TUPELO – Tupelo High School Principal Jason Harris is one of two Mississippi educators to receive a new fellowship designed to help them better their craft.
Harris and Cleveland High School Principal Steven Craddock are the initial recipients for the Ferguson Fellows Program through Delta State University’s College of Education and Human Sciences.
Funded by the Iuka-based Tri State Educational Foundation, the program will provide each recipient with $12,000. That money covers various training experiences, such as attendance at national leadership conferences, class course work and seminars designed around the needs of each individual.
“I’m honored to be selected,” Harris said. “I think that speaks well of the leadership in the school district that has prepared us for this kind of opportunity.”
Harris, who is beginning his third year of leading the 2,100-student school, said the fellowship will allow him to attend the Harvard University Leadership Institute next summer. He also will take a DSU course in the fall and one in the spring toward earning his doctoral degree. Other training opportunities throughout the year will be geared toward his needs.
“The Harvard Leadership Institute is one of the best professional development opportunities you can get,” he said. “You are learning from the top people in public education. And Harvard, that name is synonymous with high standards and cutting edge.”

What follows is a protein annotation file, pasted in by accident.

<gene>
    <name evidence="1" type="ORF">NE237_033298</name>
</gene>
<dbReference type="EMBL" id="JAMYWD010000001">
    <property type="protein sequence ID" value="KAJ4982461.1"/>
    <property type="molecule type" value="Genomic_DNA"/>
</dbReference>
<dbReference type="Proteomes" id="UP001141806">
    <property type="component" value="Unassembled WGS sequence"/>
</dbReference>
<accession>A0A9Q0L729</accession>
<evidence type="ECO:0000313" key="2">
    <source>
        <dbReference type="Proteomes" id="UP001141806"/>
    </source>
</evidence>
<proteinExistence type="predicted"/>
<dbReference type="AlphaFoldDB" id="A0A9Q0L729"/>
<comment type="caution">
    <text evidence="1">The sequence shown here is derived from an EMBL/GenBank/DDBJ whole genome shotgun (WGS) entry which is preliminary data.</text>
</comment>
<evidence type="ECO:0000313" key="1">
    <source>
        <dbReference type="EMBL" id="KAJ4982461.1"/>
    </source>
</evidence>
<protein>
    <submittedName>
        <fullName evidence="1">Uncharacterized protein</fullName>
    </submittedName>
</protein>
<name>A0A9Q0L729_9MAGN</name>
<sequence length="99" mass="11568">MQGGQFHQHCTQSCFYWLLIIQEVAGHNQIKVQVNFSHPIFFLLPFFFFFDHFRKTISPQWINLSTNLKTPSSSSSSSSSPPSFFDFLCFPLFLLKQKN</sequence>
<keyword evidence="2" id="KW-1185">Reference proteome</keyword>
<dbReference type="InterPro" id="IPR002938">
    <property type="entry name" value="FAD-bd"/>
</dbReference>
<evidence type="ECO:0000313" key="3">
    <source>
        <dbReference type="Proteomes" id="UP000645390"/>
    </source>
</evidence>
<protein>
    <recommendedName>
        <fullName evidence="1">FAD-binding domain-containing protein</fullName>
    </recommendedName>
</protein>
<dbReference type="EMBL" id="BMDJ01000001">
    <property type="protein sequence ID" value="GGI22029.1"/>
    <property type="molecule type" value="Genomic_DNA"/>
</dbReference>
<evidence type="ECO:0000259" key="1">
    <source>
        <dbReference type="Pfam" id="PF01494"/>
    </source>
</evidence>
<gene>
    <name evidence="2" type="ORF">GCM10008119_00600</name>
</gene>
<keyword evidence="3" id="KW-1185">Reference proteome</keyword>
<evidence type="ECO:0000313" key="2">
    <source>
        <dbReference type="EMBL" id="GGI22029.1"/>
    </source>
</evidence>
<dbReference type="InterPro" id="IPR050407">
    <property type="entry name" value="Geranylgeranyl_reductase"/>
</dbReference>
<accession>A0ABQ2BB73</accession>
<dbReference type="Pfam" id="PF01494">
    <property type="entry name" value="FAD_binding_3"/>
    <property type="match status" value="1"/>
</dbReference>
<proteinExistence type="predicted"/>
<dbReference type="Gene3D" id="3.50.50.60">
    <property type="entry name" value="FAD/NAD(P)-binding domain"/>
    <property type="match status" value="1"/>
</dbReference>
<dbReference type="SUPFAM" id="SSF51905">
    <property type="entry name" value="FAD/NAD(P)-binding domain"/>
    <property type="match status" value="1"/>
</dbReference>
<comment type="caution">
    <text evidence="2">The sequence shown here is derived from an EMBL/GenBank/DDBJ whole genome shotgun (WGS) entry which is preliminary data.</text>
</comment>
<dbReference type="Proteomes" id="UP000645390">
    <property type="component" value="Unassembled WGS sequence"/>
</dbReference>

Harris said the fellowship will be a way to make connections and help the district.
“You can pick up things that make the school better and the district better,” he said. “It is not about personal gain. It is the things I can learn to make my teachers and students better.”
Harris will be mentored in the program by Terry Harbin, a former Tupelo elementary principal who now is on the faculty at DSU. Ferguson Fellows also will work with Bob Ferguson, a former superintendent who was instrumental in establishing the program.
The Tri State Educational Foundation was co-founded in 1999 by Bob and Sylvia Ferguson. It has since provided more than $6 million in scholarships and grant money to support the educational needs of students who are residents within a 50-mile radius of Iuka.